A living legacy

Gold Star Mothers state President Monica McNeal of Edmonds devotes her life to veterans
By Brian Soergel | Feb 08, 2018
Photo by: Brian Soergel Monica McNeal holds a portrait of her son, given to her by Michael Reagan. “There’s an awareness of what a veteran’s value is in Edmonds,” she said.

Eric Levi Ward may be gone, but his legacy and spirit lives on with his mother, Monica McNeal.

She is president of the Washington state chapter of American Gold Star Mothers, a nonprofit organization that no one would willingly want to be part of. Its members share one thing in common – the death of a son or daughter serving in the armed forces.

If you attended the Veterans Day ceremony at the Edmonds Veterans Plaza, you may have spotted the 57-year-old, who relocated to Edmonds recently with her husband. She was hard to miss, as she and other members dressed head-to-toe in their traditional white uniforms. They handed out commemorative pins to all Vietnam War veterans.

I met McNeal last week at the plaza, where she emerged from her car with a cellphone to her ear. She was deep into her day job with Four Block, a nonprofit organization helping veterans transition from college or from active duty to the civilian workforce.

She would tell me more about her work with Four Block, but first I wanted to know a little about Eric.

In his DNA

After Eric Ward graduated from Mount Si High School in Snoqualmie in 2008, he promised his mother he’d go to college.

But first, he told her, he felt he had to serve as a Marine grunt and work his way up to officer. McNeal understood his motivation. After all, he would be a fourth-generation Marine, following in his father, grandfather and great-grandfather’s footsteps.

“I reminded him that we have a war going on, and he said, ‘Mom, I know, that’s why I have to go.’ So he had that DNA to serve.”

Since he lived west of the Mississippi, Eric was due to attend boot camp at Camp Pendleton in Southern California. But he insisted on training on the East Coast, as his father Steven did.

“He was able to pull some strings and attend boot camp at Parris Island,” McNeal said, referring to the Marine recruit depot in South Carolina. “He did not want to be a Hollywood marine. Are you getting a picture of this kid? West of the Mississippi, they’re called Hollywood marines.”

But Eric did want to return to SoCal one day.

“His long-term goal was to retire as a Marine, move to L.A. and live on the beach with a dog named Trigger,” McNeal said.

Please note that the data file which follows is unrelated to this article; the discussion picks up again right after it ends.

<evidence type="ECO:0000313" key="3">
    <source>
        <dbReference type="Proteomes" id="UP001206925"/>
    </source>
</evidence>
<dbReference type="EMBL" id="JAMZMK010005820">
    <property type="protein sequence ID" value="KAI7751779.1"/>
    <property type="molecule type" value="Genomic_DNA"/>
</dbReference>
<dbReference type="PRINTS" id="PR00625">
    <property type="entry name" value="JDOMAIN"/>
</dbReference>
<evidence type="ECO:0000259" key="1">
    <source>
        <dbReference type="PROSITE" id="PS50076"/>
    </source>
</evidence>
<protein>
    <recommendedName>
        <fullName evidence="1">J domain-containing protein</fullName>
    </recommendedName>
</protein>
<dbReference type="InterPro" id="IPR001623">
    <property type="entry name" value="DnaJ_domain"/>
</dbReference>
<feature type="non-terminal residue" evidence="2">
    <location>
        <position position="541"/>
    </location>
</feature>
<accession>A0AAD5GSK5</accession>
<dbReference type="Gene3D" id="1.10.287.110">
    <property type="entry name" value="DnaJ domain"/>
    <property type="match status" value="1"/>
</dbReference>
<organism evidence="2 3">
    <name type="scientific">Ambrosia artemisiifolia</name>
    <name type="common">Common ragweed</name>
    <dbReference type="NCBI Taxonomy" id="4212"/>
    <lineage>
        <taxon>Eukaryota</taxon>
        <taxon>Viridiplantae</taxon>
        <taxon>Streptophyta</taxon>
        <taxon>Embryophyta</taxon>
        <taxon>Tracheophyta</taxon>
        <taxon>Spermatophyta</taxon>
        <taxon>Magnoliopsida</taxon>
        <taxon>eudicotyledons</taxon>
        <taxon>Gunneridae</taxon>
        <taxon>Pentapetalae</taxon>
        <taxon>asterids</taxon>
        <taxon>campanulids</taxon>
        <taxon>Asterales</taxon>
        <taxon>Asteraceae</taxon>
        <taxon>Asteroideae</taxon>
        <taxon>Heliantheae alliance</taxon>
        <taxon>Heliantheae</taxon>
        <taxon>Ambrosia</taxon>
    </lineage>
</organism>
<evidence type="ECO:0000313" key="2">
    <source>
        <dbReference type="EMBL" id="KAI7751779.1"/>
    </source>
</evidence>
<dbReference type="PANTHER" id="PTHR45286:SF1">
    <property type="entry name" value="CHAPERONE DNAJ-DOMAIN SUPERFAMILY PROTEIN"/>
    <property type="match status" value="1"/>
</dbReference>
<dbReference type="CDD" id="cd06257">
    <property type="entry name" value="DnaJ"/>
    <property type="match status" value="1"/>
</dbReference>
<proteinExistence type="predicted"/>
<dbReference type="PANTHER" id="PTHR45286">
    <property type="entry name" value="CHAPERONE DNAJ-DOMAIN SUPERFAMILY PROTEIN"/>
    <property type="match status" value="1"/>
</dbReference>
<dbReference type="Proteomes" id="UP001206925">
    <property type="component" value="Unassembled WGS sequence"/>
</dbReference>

Eric was assigned to 2nd Battalion, 2nd Marine Regiment, 2nd Marine Division, II Marine Expeditionary Force, from Camp Lejeune, North Carolina. His life ended Feb. 21, 2010, while supporting combat operations in Afghanistan’s Helmand province.

“From the day he graduated from boot camp to the day he was killed, he was a Marine for 16 months,” McNeal said.

Her eyes grow moist as she recalls that terrible day.

“He was on a convoy mission when one of the humvees broke down. Everyone had to get out of their vehicles and secure the area. But then a sandstorm came, and Eric and his friend Adam Peak went to a building to get away from the storm. At that point, Eric stepped on an IED.”

An improvised explosive device.

Eric was 19. Peak was killed as well. He was 25.

Finding – and giving – support

In 2010, Monica McNeal lived in another world. She had a home in Redmond, but traveled around the country as part of her fashion industry job. She was in New York when two Marines broke the awful news.

Her family joined her at Dover Air Force Base in Delaware to welcome Eric home in a dignified transfer, a procedure honoring the return of the remains of soldiers who’ve died in service to their country.

When McNeal returned home to Redmond, Gold Star Mothers (who frequently use the colloquial “Gold Star Moms”) were on her couch to help in whatever way they could.

“I didn’t know what Gold Star Moms were, but I immediately knew I wanted to be part of this organization,” she said.

She became vice-president, and has served as state chapter president – a volunteer position – for the past three years.

Although some states have several chapters, Washington has only one, which means McNeal travels to all corners of the state for veterans’ ceremonies, and to set up what she calls “coffee talks,” where she meets mothers and urges them to become involved. When asked, she’ll tell new members about the history of the group.